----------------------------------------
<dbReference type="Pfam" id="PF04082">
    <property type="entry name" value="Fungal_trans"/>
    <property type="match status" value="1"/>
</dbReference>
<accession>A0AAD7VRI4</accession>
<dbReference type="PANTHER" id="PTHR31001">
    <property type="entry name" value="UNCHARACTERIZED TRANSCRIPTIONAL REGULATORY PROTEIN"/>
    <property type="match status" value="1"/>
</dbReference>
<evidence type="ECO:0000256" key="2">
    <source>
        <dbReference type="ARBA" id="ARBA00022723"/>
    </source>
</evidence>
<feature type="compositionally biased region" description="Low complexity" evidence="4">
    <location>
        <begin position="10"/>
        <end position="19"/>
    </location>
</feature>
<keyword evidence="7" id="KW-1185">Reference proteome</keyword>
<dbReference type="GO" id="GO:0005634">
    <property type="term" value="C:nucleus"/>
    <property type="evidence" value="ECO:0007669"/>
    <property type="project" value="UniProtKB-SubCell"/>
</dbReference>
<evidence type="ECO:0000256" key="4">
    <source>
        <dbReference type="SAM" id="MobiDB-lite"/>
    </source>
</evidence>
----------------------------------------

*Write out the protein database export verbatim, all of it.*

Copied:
<dbReference type="Pfam" id="PF04082">
    <property type="entry name" value="Fungal_trans"/>
    <property type="match status" value="1"/>
</dbReference>
<accession>A0AAD7VRI4</accession>
<dbReference type="PANTHER" id="PTHR31001">
    <property type="entry name" value="UNCHARACTERIZED TRANSCRIPTIONAL REGULATORY PROTEIN"/>
    <property type="match status" value="1"/>
</dbReference>
<evidence type="ECO:0000256" key="2">
    <source>
        <dbReference type="ARBA" id="ARBA00022723"/>
    </source>
</evidence>
<feature type="compositionally biased region" description="Low complexity" evidence="4">
    <location>
        <begin position="10"/>
        <end position="19"/>
    </location>
</feature>
<keyword evidence="7" id="KW-1185">Reference proteome</keyword>
<dbReference type="GO" id="GO:0005634">
    <property type="term" value="C:nucleus"/>
    <property type="evidence" value="ECO:0007669"/>
    <property type="project" value="UniProtKB-SubCell"/>
</dbReference>
<evidence type="ECO:0000256" key="4">
    <source>
        <dbReference type="SAM" id="MobiDB-lite"/>
    </source>
</evidence>